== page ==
Pulmonary cement embolism is not associated with the cause of death in a post-mortem cohort of cement-augmented interventions in the spine
Complications of cement-augmented interventions (e.g., kyphoplasty) in the spine include local cement leakage and pulmonary cement embolisms (PCE). This study was conducted to determine their extent in a unique post-mortem cohort.
Retrospective analysis of post-mortem whole-body CT scans and review of autopsy results in 29 consecutive cases with cement-augmented interventions in the spine. PCE findings were graded based on cement deposits: grade 0 (no PCE), grade 1 (1-3 PCE), grade 2 (4-6 PCE), and grade 3 (> 6 or branch-shaped PCE). Bone and lung tissue specimens were obtained in representative cases to confirm the findings histologically.
Local cement leakage was detected in 69%: intravenous (34%), intervertebral (31%), intraspinal (14%), and retrograde (17%). Lung sections showed PCE in 52%: grade 0 (48%), grade 1 (31%), grade 2 (10%), and grade 3 (10%). Matching with autopsy findings revealed that none of the cases died due to the impact of PCE.
The presented data reveal a high frequency of PCE making it a notable finding—especially since not only single but also branch-like embolisms were detected. Thus, it is of great importance that none of the causes of death were related to the impact of PCE. Nevertheless, it is crucial to consider the underlying diseases for increased PCE risk and to apply latest surgical techniques and preventive measures.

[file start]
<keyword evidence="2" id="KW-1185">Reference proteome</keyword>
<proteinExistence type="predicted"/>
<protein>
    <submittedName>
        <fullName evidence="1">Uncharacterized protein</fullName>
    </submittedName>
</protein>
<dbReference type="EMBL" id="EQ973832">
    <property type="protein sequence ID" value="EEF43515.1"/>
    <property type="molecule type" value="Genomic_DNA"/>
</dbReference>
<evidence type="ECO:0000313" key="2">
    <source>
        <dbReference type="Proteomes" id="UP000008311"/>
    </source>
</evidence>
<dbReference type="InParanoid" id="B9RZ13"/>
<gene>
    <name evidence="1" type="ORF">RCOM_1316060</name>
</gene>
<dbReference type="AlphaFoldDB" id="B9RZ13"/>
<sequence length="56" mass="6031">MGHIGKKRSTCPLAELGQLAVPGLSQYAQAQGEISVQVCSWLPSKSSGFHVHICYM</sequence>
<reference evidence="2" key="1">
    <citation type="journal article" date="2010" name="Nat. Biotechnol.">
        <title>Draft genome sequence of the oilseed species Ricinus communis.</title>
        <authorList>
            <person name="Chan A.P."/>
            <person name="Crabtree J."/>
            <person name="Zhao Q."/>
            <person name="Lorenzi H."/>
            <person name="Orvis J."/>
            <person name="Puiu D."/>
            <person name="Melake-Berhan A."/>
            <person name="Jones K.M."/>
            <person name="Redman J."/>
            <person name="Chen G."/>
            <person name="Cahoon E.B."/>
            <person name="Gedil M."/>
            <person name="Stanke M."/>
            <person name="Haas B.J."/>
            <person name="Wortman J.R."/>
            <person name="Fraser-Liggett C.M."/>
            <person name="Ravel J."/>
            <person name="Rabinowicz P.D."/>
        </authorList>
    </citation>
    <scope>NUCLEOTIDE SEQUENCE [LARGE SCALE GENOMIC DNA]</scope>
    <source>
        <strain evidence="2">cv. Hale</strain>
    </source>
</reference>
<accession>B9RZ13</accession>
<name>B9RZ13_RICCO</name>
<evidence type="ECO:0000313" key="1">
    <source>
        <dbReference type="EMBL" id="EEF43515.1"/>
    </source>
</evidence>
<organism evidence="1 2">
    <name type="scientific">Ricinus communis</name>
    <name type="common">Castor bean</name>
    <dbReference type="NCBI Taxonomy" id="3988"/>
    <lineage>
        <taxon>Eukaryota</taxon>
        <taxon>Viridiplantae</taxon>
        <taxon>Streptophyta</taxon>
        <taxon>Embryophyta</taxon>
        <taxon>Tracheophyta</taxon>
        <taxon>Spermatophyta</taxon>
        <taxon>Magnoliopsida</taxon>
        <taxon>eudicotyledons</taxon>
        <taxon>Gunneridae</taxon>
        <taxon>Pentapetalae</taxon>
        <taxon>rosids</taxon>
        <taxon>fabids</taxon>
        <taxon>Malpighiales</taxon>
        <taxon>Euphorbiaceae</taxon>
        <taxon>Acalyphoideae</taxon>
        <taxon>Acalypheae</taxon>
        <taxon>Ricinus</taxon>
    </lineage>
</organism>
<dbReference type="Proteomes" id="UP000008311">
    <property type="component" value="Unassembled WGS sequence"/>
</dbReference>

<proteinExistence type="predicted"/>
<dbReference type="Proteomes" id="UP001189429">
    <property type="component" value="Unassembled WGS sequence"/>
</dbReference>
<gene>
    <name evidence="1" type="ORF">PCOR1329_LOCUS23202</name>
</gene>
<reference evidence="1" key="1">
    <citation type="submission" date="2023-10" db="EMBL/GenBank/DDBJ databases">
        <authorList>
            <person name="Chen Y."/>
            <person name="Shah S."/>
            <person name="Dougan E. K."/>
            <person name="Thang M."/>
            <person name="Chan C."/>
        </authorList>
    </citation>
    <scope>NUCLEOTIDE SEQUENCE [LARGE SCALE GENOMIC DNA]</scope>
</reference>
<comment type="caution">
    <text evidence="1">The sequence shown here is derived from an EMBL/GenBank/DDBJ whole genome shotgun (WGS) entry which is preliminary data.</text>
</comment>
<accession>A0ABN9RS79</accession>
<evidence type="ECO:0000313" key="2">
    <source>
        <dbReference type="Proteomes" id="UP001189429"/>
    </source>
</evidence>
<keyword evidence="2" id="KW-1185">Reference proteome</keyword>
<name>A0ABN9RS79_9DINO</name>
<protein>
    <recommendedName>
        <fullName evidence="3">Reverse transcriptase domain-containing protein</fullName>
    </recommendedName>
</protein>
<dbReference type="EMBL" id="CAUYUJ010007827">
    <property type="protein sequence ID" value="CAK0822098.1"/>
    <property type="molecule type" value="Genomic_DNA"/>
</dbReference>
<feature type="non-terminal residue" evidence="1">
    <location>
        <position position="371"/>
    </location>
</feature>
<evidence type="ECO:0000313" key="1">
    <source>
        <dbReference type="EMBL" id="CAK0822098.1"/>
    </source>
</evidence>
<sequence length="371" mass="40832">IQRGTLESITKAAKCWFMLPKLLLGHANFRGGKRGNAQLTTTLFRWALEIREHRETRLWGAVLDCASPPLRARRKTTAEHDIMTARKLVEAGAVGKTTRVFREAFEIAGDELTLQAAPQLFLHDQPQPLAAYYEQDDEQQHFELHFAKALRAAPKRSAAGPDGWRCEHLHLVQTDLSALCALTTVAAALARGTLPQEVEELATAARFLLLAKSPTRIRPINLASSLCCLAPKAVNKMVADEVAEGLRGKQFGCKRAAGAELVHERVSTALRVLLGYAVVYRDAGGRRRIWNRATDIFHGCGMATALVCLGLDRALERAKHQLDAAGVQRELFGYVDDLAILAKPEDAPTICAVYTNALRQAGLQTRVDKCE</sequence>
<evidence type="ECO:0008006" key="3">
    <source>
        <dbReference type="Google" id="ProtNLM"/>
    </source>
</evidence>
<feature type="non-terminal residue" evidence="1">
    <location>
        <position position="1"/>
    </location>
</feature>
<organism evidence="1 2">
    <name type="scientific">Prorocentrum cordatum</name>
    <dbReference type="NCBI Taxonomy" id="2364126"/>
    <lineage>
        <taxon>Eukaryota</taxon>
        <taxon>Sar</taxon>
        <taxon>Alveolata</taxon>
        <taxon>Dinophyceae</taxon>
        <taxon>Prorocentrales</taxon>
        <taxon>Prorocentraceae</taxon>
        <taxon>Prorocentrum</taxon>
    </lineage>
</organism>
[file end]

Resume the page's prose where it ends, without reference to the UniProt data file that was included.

KeywordsPulmonary cement embolism PMMA Vertebroplasty Kyphoplasty Cause of death Histology
Compliance with ethical standards
Conflict of interest
Sebastian Butscheidt, Tim Rolvien, Jakob Ritter, Axel Heinemann, Hermann Vogel, Michael Amling, and Klaus Püschel declare that they have no conflict of interest.
- 7.Kim YJ, Lee JW, Park KW, Yeom JS, Jeong HS, Park JM, Kang HS (2009) Pulmonary cement embolism after percutaneous vertebroplasty in osteoporotic vertebral compression fractures: incidence, characteristics, and risk factors. Radiology 251(1):250–259. https://doi.org/10.1148/radiol.2511080854 CrossRefPubMedGoogle Scholar
- 9.Francois K, Taeymans Y, Poffyn B, Van Nooten G (2003) Successful management of a large pulmonary cement embolus after percutaneous vertebroplasty: a case report. Spine (Phila Pa 1976) 28(20):E424–E425. https://doi.org/10.1097/01.brs.0000092345.00563.e0 CrossRefGoogle Scholar
- 11.Oh JK, Park JH, Kim SS, Han JH, Kwon HJ, Kim JH, Lee JH, Choi SW, Jeong JO, Seong IW (2015) Thread-like bone cement in the right-side heart and pulmonary arteries causing diffuse pulmonary embolism as a late complication. Heart Lung Circ 24(7):e104–e107. https://doi.org/10.1016/j.hlc.2015.02.017 CrossRefPubMedGoogle Scholar
- 15.Cotten A, Dewatre F, Cortet B, Assaker R, Leblond D, Duquesnoy B, Chastanet P, Clarisse J (1996) Percutaneous vertebroplasty for osteolytic metastases and myeloma: effects of the percentage of lesion filling and the leakage of methyl methacrylate at clinical follow-up. Radiology 200(2):525–530. https://doi.org/10.1148/radiology.200.2.8685351 CrossRefPubMedGoogle Scholar
- 20.Amis ES Jr, Butler PF, Applegate KE, Birnbaum SB, Brateman LF, Hevezi JM, Mettler FA, Morin RL, Pentecost MJ, Smith GG, Strauss KJ, Zeman RK (2007) American college of radiology white paper on radiation dose in medicine. J Am Coll Radiol 4(5):272–284. https://doi.org/10.1016/j.jacr.2007.03.002 CrossRefPubMedGoogle Scholar